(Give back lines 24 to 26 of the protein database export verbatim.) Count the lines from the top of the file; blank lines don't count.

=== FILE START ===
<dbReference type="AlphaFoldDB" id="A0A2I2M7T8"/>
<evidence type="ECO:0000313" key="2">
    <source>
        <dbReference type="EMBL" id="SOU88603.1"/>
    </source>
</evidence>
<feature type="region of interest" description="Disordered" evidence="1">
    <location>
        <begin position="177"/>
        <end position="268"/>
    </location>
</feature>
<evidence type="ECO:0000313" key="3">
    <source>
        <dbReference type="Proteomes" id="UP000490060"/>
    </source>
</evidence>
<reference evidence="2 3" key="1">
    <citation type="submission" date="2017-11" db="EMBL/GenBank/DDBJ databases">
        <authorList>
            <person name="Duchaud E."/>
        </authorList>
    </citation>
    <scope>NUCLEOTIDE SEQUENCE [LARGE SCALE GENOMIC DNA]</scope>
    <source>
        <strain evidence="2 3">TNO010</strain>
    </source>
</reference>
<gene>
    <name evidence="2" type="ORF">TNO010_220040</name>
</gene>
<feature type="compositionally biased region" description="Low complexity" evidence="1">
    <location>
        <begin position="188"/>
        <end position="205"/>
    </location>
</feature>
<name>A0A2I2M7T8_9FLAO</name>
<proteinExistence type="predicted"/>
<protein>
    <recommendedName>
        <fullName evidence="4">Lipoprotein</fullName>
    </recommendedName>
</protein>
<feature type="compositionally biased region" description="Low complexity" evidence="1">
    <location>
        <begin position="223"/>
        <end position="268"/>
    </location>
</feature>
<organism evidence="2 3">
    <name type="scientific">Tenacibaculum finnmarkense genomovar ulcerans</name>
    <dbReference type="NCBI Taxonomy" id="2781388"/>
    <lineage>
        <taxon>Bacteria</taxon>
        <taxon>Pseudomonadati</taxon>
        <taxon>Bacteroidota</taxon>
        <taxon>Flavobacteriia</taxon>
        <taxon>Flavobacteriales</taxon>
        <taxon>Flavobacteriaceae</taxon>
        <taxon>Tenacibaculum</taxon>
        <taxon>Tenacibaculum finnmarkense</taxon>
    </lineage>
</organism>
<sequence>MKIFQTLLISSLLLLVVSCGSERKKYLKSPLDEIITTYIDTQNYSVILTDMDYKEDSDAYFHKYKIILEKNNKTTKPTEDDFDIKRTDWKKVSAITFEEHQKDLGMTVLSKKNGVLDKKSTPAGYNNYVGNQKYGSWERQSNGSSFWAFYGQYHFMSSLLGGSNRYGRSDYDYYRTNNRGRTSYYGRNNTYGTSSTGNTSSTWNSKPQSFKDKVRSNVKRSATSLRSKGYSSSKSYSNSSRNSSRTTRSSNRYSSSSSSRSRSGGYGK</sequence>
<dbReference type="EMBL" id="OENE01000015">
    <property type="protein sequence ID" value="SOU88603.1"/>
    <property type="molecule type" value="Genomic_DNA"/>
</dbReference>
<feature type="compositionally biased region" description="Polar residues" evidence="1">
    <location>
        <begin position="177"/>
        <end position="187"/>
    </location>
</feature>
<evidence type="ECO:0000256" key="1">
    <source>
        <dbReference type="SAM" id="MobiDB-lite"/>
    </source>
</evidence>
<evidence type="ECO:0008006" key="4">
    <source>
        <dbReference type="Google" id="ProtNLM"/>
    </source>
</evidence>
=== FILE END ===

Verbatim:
    <scope>NUCLEOTIDE SEQUENCE [LARGE SCALE GENOMIC DNA]</scope>
    <source>
        <strain evidence="2 3">TNO010</strain>